With just 100 people assigned fulltime to the operation, the team took shape through five primary branches: vaccine development; therapeutics development; supply, production and distribution; plans, operations and analysis; and security and assurance. Operation Warp Speed stood up a Vaccine Operations Center in HHS headquarters, where the majority of the team is located, to monitor the operation from end-to-end.

GEN Gustave F. Perna, USA, Chief Operating Officer of Operation Warp Speed, monitors a simulation exercise in Operation Warp Speed Headquarters in Washington, DC. DOD photo by EJ Hersom/Released.

units of COVID-19 convalescent plasma were delivered throughout the country. “I want to join General Perna in thanking and acknowledging the work of tens of thousands of people in the development, manufacture, supply and administration of

the vaccine,” said Dr. Moncef Slaoui, Chief Science Advisor to Operation Warp Speed. Operation Warp Speed selected six promising vaccine candidates and supported the manufacturing of those products in parallel—assuming the financial risk— while research was ongoing to determine the safety and efficacy of each contender. “When this operation stood up, there was no domestic capacity to manufacture vaccines at broad scale,” Perna said. The operation boosted manufacturing through Technology Investment Agreements—a US Army Corps of Engineers program that expanded capacity and built out facilities to manufacture vaccines and vials. It embedded Army logistics officers, who became known as the “iron majors,” to support the manufacturers. The logistics professionals identified challenges, recommended solutions and kept in close contact with Operation Warp Speed headquarters for reach-back support. Additionally, 18 companies received priority ratings under the Defense Production Act, boosting their precedence when it came to securing the important supplies and components needed to manufacture their products and helping to expand domestic manufacturing capacity for vaccines and therapeutics. “This essentially puts them at the front of the line,” Perna said. Since manufacture of the vaccines began while clinical trials were ongoing, by the time the FDA granted Emergency Use Authorization (EUA) in December for Pfizer’s and Moderna’s vaccines, several million doses of the drugs were ready for shipment. Both EUAs were granted on Friday evenings, and by the following Mondays, vaccines began arriving at administration sites across the country. For months, Operation Warp Speed regional planning teams worked hand-inhand with the CDC to assist their planning efforts for vaccine administration. While initial uptake appeared slow, Perna sugwww.ndtahq.com |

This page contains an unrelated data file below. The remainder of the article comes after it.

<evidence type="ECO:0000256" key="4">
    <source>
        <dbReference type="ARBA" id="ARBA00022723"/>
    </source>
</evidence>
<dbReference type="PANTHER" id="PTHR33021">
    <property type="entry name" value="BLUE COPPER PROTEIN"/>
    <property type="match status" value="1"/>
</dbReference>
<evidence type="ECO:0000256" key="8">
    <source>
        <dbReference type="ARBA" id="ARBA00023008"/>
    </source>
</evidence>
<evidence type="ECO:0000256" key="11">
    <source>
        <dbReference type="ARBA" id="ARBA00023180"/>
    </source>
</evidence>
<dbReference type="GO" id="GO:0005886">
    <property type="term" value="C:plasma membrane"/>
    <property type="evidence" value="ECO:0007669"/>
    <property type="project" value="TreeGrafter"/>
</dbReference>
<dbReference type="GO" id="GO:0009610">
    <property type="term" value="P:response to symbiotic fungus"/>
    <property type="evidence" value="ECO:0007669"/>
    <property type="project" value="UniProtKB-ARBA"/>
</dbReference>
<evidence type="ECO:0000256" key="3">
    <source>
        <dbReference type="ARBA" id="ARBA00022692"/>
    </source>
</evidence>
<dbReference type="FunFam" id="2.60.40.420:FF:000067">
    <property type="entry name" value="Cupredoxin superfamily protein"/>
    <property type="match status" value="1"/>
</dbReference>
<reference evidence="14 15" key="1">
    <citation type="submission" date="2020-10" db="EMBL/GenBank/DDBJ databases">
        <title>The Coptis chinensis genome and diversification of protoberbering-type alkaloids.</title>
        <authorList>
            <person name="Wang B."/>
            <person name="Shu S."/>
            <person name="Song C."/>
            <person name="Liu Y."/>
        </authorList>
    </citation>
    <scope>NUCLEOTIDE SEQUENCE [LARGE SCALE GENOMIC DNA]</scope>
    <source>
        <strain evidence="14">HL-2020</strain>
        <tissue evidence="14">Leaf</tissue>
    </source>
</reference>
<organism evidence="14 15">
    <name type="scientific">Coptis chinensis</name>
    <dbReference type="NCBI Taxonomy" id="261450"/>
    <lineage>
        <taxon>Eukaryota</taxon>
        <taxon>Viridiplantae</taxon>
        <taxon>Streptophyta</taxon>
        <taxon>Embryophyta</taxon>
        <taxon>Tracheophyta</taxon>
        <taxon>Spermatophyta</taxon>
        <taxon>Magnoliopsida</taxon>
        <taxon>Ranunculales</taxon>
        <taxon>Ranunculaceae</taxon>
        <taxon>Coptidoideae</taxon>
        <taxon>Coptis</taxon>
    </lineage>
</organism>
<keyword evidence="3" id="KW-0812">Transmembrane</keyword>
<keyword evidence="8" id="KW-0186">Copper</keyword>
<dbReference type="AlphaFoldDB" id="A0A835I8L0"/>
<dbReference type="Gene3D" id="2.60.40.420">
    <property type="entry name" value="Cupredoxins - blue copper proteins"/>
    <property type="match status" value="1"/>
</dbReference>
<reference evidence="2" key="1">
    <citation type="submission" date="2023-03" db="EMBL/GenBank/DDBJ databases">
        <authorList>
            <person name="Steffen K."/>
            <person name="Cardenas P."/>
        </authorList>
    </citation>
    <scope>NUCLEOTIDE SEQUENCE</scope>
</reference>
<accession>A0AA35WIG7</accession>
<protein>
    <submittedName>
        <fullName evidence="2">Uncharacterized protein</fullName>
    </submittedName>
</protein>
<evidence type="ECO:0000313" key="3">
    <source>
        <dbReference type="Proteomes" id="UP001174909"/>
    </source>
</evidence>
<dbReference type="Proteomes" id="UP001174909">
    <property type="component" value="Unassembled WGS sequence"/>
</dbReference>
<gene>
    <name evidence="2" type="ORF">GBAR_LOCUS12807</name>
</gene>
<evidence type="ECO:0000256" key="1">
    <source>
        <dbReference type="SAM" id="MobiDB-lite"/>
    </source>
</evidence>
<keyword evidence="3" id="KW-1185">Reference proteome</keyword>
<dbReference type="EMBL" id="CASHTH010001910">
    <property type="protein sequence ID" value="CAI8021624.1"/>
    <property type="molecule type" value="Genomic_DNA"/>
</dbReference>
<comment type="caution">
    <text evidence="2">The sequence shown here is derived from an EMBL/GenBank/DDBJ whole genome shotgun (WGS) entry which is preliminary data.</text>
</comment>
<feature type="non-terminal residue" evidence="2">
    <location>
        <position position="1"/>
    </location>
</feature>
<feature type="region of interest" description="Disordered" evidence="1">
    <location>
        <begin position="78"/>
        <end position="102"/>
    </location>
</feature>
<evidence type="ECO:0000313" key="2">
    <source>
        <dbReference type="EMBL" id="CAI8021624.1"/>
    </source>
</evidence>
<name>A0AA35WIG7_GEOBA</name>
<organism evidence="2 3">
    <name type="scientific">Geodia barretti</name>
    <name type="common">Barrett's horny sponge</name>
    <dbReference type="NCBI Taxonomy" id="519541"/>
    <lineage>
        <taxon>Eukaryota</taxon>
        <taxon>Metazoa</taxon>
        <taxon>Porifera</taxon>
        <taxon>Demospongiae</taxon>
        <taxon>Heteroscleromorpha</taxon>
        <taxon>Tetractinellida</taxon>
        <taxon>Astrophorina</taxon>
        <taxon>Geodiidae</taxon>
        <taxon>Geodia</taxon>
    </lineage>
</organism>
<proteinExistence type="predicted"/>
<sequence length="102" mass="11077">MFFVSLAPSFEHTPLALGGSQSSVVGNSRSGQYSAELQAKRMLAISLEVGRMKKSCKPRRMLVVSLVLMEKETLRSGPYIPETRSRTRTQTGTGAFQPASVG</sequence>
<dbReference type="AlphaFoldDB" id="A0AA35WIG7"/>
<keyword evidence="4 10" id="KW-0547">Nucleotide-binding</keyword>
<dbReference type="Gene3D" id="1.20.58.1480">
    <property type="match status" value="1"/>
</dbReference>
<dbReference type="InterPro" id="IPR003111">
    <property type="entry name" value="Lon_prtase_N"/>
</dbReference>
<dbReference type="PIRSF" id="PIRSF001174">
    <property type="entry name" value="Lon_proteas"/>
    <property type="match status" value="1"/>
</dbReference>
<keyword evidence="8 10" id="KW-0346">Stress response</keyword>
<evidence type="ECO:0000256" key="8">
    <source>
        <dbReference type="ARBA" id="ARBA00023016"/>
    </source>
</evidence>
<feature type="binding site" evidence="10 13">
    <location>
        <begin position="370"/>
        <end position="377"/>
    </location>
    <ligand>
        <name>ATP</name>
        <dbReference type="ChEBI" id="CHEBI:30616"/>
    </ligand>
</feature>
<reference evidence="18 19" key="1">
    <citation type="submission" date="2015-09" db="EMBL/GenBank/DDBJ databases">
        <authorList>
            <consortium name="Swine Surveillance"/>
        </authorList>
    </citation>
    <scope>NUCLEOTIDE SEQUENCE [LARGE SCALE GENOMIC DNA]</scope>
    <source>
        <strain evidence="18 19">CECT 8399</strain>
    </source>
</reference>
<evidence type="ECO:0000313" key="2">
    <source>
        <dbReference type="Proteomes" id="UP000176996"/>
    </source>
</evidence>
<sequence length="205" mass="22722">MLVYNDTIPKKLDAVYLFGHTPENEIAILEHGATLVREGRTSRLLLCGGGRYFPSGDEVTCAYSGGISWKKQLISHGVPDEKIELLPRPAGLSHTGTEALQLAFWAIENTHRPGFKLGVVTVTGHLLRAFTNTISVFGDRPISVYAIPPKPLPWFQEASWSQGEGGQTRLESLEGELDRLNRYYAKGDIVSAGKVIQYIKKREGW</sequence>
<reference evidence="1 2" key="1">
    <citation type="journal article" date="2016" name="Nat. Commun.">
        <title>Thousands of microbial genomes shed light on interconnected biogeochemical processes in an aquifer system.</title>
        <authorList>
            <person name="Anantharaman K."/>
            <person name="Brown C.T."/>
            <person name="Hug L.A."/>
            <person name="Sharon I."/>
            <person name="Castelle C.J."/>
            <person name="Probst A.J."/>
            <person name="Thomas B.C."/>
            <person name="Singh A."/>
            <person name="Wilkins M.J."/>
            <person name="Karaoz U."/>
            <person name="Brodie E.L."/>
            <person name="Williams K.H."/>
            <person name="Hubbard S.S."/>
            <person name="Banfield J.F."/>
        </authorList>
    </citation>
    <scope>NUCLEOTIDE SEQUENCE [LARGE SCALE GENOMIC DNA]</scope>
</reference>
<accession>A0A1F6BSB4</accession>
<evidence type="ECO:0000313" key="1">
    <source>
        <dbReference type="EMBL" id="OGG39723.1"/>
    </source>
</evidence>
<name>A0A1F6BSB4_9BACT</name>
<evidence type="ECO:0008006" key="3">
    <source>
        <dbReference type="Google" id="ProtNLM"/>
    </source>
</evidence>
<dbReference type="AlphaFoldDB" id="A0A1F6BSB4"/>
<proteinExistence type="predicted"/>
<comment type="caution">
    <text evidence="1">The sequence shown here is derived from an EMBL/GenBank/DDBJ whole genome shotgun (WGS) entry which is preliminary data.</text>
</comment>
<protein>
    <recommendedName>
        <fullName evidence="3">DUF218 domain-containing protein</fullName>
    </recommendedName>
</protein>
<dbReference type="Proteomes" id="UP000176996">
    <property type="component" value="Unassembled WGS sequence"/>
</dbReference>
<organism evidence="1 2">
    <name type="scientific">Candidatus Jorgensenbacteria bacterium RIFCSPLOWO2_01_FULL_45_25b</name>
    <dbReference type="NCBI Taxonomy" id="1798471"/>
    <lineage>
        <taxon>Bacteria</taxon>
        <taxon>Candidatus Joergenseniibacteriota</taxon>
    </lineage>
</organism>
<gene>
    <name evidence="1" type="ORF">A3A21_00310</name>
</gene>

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NDTA Members in Action

FedEx Express Provides Critical Support for Operation Warp Speed

gested that a lag in reporting, major winter holidays, and the newness of the vaccines and the administration process were likely behind the apparently slow start. “I believe we will see many more shots going into arms after the first of the year,” Perna said. A newly developed partnership with CVS and Walgreens will take the vaccine to long-term care facilities to vaccinate their residents. Another new program with 19 retail pharmacy chains will ultimately see the vaccines at locations where people are accustomed to receiving their flu shots.